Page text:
Inclusion: infants younger than 60 days who presented with a recorded fever, or history of recorded fever, of >38 C over an 11 year period between 2007 (when they started measuring procalcitonin) and 2018.
Exclusion: any infants whose history and/or examination pointed towards a focus, whose results didn’t include those used in the PECARN rule (absolute neutrophil count, PCT, urine dip), who didn’t have culture results, who were critically ill on presentation or who had a past history of prematurity, unexplained jaundice, previous antibiotics or other significant past medical history.
What were they looking for?
The group were interested to see how the PECARN rule fared in their dataset by looking at how many infants were predicted to be low-risk and yet had an SBI or IBI to assess the external validity of the rule.
What did they find?
1247 infants were included in this study. Of these, 256 (20.5%) were diagnosed with an SBI, including 38 (3.1%) with an IBI.
Of the 256 infants with an SBI, 26 (10%) were considered low risk by the rule. Of the 38 with an IBI, 5 were considered low risk (13.2%) by the rule. The PECARN rule would have missed 10% of infants with an SBI.
The PECARN rule’s sensitivity dropped from 97.7% in the original study to 89.8% and specificity dropped to from 60% in the original study to 55.5%.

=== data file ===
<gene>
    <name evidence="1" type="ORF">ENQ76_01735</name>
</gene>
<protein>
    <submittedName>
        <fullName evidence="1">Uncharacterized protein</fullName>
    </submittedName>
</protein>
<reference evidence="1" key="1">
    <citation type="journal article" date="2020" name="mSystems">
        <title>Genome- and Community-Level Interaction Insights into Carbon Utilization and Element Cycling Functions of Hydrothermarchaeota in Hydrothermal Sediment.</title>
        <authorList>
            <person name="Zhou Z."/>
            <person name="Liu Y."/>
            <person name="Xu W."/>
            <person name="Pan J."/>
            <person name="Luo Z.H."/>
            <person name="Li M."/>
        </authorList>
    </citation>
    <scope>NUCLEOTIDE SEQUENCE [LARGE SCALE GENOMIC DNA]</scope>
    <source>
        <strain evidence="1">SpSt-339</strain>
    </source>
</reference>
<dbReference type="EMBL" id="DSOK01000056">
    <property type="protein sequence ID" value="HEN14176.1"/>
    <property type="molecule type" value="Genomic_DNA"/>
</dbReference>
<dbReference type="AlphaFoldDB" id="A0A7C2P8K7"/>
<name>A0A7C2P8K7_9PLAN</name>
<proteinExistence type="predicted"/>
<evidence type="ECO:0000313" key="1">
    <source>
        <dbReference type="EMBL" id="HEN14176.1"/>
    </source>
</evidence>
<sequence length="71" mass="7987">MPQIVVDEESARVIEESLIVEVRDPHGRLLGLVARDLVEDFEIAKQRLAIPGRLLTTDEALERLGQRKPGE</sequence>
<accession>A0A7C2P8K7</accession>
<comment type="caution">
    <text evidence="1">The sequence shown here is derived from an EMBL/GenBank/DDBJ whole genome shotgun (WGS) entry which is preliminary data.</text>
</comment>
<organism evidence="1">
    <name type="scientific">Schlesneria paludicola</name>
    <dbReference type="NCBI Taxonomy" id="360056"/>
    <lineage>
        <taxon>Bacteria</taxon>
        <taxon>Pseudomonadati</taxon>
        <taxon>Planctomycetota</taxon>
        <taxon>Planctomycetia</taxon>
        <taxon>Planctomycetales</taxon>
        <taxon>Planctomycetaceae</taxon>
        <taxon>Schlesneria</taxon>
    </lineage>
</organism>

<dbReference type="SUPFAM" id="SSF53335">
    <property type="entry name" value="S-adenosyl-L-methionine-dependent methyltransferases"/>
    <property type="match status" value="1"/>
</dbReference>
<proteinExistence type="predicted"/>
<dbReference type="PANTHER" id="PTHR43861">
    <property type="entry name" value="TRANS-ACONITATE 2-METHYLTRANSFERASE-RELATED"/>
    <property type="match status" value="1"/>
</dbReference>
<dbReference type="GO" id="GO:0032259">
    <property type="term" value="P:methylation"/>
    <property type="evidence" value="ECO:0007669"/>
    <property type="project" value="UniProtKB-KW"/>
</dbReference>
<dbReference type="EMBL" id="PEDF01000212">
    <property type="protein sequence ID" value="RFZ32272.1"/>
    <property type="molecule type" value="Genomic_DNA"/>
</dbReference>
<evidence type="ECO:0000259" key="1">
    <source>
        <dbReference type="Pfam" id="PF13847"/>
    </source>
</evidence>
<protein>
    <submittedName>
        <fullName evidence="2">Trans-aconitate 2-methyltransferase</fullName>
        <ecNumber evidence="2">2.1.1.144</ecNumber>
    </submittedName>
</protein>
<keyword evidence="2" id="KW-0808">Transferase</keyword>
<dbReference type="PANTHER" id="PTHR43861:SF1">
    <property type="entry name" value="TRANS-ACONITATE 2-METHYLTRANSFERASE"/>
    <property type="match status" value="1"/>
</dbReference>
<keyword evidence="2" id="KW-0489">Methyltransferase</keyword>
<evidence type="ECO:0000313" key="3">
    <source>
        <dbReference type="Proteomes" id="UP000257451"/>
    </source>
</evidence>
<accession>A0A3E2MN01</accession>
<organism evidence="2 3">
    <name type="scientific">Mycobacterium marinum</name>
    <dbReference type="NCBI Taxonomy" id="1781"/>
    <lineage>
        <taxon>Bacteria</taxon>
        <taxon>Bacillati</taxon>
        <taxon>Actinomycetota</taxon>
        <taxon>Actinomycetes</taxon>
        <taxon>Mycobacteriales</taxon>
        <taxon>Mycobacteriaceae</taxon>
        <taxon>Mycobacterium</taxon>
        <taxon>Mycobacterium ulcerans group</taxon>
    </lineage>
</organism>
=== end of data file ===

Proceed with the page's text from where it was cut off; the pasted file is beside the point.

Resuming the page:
So, how did Velasco’s group calculate the sensitivities and specificities of the PECARN rule for different groups in their dataset? They’ve nicely shown their data in 2 x 2 contingency tables in their figures. This is the data for SBI.
So, we can see that sensitivity (those patients testing positive for the SBI as a proportion of all patients who definitely have SBI) = 230 / 256 = 89.8%. This means that 10.2% are falsely negative.
Specificity (those patients who test negative for SBI as a proportion of all of those who don’t have SBI) = 550 / 991 = 55.5%. This means that 44.5% are falsely positive.
What about infants with a really short duration of fever?
When the group looked at infants with a history of less than 6 hours of fever (n=684, a little over half of the cohort), the sensitivity dropped further to 88.6%.
Why did the PECARN rule perform less well in this study?
The authors offer up a number of suggestions, some of which are outlined below.
The populations may be slightly different. Although the authors attempted to exclude ‘critically ill’ infants from this study (as the PECARN study excluded ‘critically ill infants’), a precise definition wasn’t coded in the original Spanish registry. Instead, they excluded infants from this study if they were ‘not well looking’ or admitted to ICU. Because of the way the data was coded, some critically ill infants may have been included in this study’s dataset, skewing the results.